Express Scripts Is One of the Most Powerful Players in Healthcare
The PBM has unparalleled supplier pricing power and scale advantages.
The delivery of pharmaceuticals to consumers involves many firms along the supply chain, and Express Scripts (ESRX) is a dominant participant. The critical role it plays has given the company significant competitive advantages. We believe Express Scripts’ positioning will remain steady for years to come as demand for its cost-saving services grows.
Express Scripts’ core pharmacy benefit manager service assists pharmaceutical benefit payers with the fulfillment of member prescriptions. This entails processing prescription claims made by a client’s members and ensuring the claims comply with benefit plan parameters. Additionally, the PBM is responsible for paying the retail pharmacy on behalf of the client. Originally, PBMs would charge a fee per claim processed; however, the revenue structure for the industry has morphed into spread retention.
Major PBMs have increased their claim volume to the point that they can directly negotiate discounted drug pricing with manufacturers, distributors, and retail chains, which allows their aggregate client bases to obtain products more cheaply. The PBM can usually negotiate sufficiently large discounts to keep a portion of the discount and still provide its clients with highly advantageous drug pricing.
With approximately 1.3 billion adjusted claims processed in 2015, Express Scripts is the largest PBM. This dynamic positions the firm positively, as it can negotiate favorable supplier pricing and solid spread retention. More critically, however, the colossal claim volume processed by Express Scripts allows the firm to scale its centralized costs and leverage its asset-light capital structure into solid economic profits. The firm has some of the lowest selling, general, and administrative costs and highest operating profit per claim. These metrics have translated into significant economic profits.
Pricing Leverage and Scale Result in Wide Moat
We believe Express Scripts possesses a wide economic moat. The firm’s substantial claim volume gives it the opportunity to take advantage of two key industry drivers: superior supplier pricing leverage and unmatched centralized cost scale. With total adjusted claims at approximately 1.3 billion, the PBM can negotiate favorable drug pricing with suppliers. This gives it the advantage of expanding its client base by providing low-cost products while preserving its gross margins. Scale is also a source of competitive advantage, as each additional claim processed is more profitable than the previous one. Centralized and technology system costs are able to be spread across the entire level of claims, which clearly gives an advantage to larger PBMs. As a result of these factors, Express Scripts can produce top-tier gross and operating profit per adjusted claim. The firm’s significant advantages have produced outsize economic profits, and we believe this trend will remain in place over an extended period.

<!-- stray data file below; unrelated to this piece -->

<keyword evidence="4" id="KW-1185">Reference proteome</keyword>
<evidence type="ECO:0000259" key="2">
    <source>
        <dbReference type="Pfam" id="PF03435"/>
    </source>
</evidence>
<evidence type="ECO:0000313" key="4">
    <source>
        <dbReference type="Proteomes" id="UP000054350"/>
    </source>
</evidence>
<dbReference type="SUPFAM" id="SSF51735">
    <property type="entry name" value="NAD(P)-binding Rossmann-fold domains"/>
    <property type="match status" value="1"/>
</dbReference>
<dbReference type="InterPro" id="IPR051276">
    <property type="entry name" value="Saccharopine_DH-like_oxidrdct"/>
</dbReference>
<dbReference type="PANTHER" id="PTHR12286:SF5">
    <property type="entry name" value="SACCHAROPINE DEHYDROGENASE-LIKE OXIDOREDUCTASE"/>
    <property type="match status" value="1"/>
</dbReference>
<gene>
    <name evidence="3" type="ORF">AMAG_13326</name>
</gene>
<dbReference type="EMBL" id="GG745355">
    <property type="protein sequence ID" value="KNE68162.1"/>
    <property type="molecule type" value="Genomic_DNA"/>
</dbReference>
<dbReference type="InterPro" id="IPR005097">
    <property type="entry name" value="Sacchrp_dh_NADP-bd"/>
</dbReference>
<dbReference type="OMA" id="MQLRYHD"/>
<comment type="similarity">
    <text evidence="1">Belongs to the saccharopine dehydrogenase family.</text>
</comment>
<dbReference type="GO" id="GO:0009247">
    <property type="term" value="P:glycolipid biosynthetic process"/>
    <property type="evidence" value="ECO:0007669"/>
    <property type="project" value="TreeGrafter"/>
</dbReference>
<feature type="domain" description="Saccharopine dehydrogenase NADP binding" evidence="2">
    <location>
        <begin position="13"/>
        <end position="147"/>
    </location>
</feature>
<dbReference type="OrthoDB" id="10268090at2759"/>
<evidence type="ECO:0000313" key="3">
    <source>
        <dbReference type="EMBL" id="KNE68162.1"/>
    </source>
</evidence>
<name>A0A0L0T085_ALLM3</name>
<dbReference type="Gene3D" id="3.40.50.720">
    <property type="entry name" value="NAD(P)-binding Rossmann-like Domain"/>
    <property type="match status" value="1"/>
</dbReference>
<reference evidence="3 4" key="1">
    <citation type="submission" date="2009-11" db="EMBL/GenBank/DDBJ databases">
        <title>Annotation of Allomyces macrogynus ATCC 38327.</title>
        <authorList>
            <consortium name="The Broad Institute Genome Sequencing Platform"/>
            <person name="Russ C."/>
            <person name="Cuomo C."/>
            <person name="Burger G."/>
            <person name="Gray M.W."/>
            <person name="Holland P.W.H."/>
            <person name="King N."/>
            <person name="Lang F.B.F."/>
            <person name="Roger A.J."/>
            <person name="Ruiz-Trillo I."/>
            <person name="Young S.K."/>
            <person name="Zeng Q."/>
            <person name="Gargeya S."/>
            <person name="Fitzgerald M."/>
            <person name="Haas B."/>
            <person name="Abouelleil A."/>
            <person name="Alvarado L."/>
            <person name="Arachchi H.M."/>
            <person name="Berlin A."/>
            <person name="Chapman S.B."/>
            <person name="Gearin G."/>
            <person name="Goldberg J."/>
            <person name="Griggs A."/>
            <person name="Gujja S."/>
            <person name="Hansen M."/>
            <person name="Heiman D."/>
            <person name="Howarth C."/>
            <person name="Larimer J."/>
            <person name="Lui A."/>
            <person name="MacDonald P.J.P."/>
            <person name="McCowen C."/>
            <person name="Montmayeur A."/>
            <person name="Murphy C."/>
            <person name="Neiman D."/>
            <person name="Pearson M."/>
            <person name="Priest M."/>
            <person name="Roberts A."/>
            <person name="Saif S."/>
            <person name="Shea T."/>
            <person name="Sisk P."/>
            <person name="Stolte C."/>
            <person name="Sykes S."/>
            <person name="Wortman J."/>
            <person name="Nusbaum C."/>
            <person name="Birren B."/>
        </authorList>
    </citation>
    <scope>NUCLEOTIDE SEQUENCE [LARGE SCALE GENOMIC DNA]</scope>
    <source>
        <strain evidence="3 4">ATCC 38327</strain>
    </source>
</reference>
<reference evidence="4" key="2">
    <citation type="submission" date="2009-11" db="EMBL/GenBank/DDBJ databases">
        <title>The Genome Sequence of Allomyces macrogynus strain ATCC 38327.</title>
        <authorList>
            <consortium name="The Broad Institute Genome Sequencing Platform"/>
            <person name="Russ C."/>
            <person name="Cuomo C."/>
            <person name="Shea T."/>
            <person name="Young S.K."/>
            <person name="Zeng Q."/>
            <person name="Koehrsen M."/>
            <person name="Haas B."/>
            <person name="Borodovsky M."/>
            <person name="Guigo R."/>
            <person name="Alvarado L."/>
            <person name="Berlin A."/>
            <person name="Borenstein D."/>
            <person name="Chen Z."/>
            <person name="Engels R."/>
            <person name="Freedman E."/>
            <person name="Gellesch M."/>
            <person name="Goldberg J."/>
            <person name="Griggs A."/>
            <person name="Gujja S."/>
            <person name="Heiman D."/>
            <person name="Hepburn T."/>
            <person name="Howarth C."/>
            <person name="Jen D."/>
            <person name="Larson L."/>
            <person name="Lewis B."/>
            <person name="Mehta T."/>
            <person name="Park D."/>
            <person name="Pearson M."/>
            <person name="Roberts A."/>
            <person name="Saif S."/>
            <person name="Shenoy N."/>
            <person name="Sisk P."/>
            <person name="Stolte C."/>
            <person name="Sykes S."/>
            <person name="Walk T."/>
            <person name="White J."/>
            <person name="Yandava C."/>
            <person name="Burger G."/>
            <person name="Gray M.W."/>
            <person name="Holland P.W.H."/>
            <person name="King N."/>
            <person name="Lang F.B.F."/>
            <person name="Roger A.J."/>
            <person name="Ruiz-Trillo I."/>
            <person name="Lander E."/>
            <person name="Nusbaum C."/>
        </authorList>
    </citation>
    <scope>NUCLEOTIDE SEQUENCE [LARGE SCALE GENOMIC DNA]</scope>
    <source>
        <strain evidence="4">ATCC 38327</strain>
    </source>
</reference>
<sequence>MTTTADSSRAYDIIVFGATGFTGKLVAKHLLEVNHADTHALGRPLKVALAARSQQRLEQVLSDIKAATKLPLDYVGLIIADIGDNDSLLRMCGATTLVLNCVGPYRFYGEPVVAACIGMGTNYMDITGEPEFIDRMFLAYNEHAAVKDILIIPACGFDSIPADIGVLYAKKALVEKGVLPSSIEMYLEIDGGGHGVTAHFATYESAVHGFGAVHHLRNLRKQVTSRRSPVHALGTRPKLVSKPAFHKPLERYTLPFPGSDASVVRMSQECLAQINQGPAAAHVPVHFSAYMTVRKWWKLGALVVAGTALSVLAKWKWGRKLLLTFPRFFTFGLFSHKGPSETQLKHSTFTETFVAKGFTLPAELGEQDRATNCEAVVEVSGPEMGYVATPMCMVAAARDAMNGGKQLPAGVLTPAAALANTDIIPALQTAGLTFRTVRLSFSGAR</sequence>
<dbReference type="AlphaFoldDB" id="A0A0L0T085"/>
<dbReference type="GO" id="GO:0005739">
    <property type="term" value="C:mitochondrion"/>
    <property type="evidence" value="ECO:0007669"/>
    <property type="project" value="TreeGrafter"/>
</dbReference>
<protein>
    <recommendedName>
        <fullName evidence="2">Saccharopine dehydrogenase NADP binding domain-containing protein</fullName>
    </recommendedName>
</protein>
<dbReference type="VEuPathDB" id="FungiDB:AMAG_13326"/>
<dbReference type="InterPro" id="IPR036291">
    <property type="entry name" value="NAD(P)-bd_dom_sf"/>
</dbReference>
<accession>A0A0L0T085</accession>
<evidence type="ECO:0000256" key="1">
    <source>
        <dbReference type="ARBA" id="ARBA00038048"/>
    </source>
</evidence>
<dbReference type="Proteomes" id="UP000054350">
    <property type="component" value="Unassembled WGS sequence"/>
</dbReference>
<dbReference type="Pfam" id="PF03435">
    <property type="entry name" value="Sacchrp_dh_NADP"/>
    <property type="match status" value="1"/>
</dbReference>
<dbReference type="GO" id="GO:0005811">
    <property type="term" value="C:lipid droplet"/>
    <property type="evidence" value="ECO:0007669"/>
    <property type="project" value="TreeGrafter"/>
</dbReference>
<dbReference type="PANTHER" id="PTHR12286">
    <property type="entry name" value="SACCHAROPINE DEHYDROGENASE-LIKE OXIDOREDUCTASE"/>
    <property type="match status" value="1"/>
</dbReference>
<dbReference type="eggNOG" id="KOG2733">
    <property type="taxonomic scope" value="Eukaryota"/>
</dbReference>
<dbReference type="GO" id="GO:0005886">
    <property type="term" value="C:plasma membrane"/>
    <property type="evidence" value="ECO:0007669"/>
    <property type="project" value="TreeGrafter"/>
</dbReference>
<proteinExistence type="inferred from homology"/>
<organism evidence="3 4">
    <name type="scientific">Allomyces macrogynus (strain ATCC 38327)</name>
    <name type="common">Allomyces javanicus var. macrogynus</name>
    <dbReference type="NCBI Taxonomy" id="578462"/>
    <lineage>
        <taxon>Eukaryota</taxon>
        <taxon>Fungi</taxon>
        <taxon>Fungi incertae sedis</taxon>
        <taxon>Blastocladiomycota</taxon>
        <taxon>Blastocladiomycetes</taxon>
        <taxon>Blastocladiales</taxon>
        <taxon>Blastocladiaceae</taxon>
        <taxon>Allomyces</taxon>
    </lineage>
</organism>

Increased Uncertainty Regarding Regulation
Among the biggest risks to Express Scripts are increased competition and regulatory change. Although Express Scripts’ competitive position has improved, aggressive pricing by competitors could still hurt profitability. For example, CVS (CVS) could be encouraged to underprice its PBM offering to drive more traffic to its retail stores. UnitedHealth (UNH) has built its internal PBM into a major player through insourcing and acquisitions, increasing competition in the space. While some healthcare policy reforms could benefit Express Scripts, like generic biologics legislation and expansion of insurance coverage to 32 million of the nation’s uninsured, other reforms could make it harder for Express Scripts to conduct business, such as PBM transparency requirements. If the Affordable Care Act were repealed, drug supply chain firms would face headwinds due to the lost benefit of drug demands from the newly insured patients.
From our perspective, management’s capital-management strategy has been outstanding over the past few decades, having built the firm into a pharmaceutical industry powerhouse through a series of acquisitions. Additionally, management has shown a propensity to buy back shares at excellent prices, creating value for shareholders. However, we believe recent operational missteps (involving a less-than-efficient integration of the Medco assets and a major contract dispute with Anthem (ANTM)) have prevented Express Scripts’ share price from reaching what we believe the firm is intrinsically worth.
Vishnu Lekraj does not own (actual or beneficial) shares in any of the securities mentioned above. Find out about Morningstar’s editorial policies.